50 years of 'Hook 'em Horns'
Hand-sign creator to emcee anniversary event with other cheerleading alumniBy Noelene Clark
1955 was the year the first McDonald's started serving up hamburgers, the year Chuck Berry released his rock 'n' roll single "Maybelline" and the year the University installed lights in Memorial Stadium.
It was also the year that Harley Clark, the University's elected head cheerleader, introduced the "Hook 'em" hand sign - an event that Clark will reenact on its 50th anniversary on Nov. 11. Clark and UT Heritage Society Director Jim Nicar met Tuesday to make plans for the event.
But before the "Hook 'em" hand sign became the rallying call for Longhorns across the country, it was a shadow puppet.
A week before a big football rally on campus, Clark's friend Henry "HK" Pitts had suggested to Clark that the University adopt a hand signal, similar to the Aggies' "Gig 'em" thumb, for their upcoming game against Texas Christian University.
"Henry said he's been doing some shadow dancing," Clark said, and a fist with a extended pinky and forefinger looked like a Longhorn, Pitts showed Clark.
"I tried it out on some fellow students, and most of them thought it was corny," Clark said. "But I thought it was a natural."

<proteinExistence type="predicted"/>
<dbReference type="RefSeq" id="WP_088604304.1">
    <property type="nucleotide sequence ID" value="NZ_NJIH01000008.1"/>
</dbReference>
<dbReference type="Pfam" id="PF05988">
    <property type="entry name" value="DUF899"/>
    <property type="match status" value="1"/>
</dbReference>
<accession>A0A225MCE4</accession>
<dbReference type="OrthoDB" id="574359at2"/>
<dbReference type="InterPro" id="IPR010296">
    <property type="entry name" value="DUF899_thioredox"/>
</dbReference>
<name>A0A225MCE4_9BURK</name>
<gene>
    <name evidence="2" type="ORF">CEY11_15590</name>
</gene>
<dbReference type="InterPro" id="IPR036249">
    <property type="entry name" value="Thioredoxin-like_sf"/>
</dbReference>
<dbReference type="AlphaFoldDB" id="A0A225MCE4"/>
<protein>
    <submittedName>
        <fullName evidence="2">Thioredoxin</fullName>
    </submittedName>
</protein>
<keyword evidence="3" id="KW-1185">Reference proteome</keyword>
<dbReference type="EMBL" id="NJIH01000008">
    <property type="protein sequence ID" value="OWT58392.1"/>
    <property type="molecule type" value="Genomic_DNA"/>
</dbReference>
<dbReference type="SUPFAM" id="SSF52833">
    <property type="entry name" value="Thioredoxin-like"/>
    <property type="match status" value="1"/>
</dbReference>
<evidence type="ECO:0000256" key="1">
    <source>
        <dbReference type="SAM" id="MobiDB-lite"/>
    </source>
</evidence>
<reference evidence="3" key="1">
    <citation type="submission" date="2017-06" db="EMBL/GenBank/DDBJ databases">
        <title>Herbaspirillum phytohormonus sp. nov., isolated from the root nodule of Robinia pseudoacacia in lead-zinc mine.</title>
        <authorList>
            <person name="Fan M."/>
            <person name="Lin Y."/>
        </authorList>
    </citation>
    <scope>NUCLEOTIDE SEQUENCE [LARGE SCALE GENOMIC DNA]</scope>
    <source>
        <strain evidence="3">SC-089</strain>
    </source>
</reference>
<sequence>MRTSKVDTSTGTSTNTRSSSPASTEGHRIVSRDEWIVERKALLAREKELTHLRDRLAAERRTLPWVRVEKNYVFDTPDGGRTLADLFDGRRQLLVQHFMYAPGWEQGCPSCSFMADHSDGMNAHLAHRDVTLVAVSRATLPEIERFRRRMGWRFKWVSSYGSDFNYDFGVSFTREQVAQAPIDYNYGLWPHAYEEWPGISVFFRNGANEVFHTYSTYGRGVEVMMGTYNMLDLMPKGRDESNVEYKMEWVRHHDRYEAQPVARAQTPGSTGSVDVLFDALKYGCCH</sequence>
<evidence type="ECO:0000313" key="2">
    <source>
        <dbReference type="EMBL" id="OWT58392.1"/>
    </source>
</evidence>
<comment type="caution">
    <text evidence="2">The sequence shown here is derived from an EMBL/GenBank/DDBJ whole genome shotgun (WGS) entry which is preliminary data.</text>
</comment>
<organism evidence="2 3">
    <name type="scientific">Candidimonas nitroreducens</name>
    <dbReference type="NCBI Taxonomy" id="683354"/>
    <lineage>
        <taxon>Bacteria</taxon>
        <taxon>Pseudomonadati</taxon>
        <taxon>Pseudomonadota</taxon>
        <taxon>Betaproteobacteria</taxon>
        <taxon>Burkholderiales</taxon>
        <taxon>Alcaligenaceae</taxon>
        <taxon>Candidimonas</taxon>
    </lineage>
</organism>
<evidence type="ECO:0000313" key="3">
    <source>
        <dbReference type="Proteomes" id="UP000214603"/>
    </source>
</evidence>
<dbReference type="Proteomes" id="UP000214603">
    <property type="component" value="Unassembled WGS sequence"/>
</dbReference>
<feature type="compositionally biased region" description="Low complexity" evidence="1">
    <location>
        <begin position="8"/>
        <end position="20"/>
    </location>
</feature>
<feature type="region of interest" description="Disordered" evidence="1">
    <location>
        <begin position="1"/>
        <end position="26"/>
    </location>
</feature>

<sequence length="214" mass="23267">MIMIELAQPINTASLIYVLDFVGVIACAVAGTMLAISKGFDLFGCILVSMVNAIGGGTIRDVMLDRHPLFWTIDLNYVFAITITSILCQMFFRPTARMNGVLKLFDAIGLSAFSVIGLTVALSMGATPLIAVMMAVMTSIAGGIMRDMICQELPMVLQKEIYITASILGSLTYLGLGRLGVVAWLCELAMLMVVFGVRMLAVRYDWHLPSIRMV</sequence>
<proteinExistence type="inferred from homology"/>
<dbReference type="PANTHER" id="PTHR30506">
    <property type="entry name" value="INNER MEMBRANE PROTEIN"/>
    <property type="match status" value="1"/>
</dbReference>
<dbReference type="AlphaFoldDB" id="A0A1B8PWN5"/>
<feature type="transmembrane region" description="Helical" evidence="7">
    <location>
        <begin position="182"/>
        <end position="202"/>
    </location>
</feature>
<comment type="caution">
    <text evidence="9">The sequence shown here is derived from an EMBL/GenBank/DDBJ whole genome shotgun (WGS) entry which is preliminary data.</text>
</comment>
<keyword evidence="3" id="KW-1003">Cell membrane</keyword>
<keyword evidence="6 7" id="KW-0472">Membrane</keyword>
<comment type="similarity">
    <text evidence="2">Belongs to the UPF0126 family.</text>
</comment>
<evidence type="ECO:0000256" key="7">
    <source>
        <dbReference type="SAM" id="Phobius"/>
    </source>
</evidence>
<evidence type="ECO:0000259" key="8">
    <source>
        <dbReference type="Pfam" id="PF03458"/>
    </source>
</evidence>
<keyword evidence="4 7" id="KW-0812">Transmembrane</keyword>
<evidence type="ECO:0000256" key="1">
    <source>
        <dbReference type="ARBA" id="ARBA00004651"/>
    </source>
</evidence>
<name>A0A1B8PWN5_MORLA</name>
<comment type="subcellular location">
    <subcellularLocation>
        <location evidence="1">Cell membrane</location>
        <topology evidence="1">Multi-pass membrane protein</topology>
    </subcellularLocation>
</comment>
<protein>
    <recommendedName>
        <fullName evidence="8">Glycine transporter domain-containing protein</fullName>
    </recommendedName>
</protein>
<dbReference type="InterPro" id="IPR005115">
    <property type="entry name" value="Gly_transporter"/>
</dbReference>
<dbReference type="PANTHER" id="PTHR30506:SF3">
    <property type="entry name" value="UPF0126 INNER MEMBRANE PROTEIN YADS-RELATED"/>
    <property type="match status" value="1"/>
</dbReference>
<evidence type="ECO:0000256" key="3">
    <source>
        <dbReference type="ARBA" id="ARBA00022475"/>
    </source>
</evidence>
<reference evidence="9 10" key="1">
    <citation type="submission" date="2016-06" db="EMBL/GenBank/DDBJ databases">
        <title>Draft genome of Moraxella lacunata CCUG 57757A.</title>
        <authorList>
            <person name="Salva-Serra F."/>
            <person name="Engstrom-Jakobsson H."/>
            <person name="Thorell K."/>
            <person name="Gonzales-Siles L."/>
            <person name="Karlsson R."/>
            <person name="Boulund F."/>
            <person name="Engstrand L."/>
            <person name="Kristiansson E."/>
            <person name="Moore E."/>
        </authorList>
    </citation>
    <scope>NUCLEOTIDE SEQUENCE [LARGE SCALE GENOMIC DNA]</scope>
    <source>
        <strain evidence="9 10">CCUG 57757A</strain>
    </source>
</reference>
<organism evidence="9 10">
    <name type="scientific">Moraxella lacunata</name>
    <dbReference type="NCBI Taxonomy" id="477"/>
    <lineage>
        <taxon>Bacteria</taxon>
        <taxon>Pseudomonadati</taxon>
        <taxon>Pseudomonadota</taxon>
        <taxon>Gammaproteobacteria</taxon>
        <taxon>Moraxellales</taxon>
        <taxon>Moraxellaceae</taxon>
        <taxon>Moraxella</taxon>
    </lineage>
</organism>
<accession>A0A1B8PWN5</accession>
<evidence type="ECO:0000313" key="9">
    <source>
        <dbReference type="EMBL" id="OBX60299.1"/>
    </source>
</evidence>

The rally before the game took the form of an old-fashioned religious revival, during which audience members were encouraged to "Git the Longhorn Spirit" by a student "preacher" who handed around chicken buckets as collection plates to raise money for charity.
At the end of the event, Clark stood before a gym full of cheering Longhorn fans and lifted his hand in what would become the University's traditional "Hook 'em" hand signal, declaring, "This is the official sign of the University of Texas to be used whenever and wherever Longhorns gather!"
The audience fumbled with their hands, and "a lot of people didn't get it right at first," said Neal Spelce, who attended the rally when he was a student at the University. "There was a mixed reaction. Some people said, 'What the hell is this all about?' But for the majority, we were at a pep rally atmosphere, so we got with it."
Clark was "standing satisfied" with his hands on his hips as students filed out the gym after the rally, "all having a big time" playing with the hand signal, he said.
"Dean [of Students Arno] Nowotny took hold of my elbow, wheeled me around and said, 'Harley, I'm furious with you,'" Clark said. "He told me, 'You didn't get permission for this, and this is going to catch on. This is going to last.'"
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